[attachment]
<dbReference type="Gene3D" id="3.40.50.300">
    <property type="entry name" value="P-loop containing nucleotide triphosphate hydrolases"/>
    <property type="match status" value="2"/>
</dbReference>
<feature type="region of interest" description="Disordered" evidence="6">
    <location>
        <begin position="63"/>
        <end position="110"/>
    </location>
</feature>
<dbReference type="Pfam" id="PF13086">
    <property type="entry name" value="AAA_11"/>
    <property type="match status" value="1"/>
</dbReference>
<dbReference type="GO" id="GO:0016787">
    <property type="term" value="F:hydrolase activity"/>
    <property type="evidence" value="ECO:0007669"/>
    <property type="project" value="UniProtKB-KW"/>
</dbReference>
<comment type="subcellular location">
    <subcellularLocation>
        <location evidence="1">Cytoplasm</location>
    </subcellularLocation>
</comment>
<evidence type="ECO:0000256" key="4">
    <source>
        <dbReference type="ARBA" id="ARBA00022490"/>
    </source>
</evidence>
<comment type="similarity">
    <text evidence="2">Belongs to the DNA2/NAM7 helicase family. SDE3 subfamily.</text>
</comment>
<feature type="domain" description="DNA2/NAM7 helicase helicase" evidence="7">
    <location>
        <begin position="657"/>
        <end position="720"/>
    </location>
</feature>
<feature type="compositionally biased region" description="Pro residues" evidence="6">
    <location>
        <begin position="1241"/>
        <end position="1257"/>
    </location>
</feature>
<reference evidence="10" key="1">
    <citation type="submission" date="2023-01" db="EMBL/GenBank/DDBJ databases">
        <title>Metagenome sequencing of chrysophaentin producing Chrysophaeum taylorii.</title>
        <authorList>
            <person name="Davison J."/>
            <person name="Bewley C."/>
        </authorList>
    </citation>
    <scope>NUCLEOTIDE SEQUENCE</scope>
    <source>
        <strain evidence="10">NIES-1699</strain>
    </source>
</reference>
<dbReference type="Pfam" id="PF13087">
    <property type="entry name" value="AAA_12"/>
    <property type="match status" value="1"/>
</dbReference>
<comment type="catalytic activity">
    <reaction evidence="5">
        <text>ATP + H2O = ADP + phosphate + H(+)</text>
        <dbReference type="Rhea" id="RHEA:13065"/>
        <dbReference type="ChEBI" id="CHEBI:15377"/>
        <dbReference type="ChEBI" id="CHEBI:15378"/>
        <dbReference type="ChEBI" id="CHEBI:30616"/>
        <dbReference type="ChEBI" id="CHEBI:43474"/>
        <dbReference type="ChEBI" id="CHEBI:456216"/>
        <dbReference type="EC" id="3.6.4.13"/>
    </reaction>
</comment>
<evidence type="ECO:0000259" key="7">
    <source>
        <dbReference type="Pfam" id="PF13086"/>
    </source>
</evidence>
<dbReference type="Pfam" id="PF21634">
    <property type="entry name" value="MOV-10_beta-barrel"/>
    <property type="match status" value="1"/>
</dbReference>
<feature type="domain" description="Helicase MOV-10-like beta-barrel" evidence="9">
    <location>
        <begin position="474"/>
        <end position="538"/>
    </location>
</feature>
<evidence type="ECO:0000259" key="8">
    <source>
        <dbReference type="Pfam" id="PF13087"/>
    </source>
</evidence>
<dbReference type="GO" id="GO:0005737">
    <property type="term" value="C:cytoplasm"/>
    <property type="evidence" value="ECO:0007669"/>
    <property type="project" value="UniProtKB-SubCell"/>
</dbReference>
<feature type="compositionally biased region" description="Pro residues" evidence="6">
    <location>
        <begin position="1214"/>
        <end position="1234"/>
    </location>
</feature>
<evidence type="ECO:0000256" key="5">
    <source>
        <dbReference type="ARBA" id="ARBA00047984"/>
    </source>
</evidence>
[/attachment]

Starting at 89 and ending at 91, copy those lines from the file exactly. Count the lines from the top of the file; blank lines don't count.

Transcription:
<evidence type="ECO:0000259" key="8">
    <source>
        <dbReference type="Pfam" id="PF13087"/>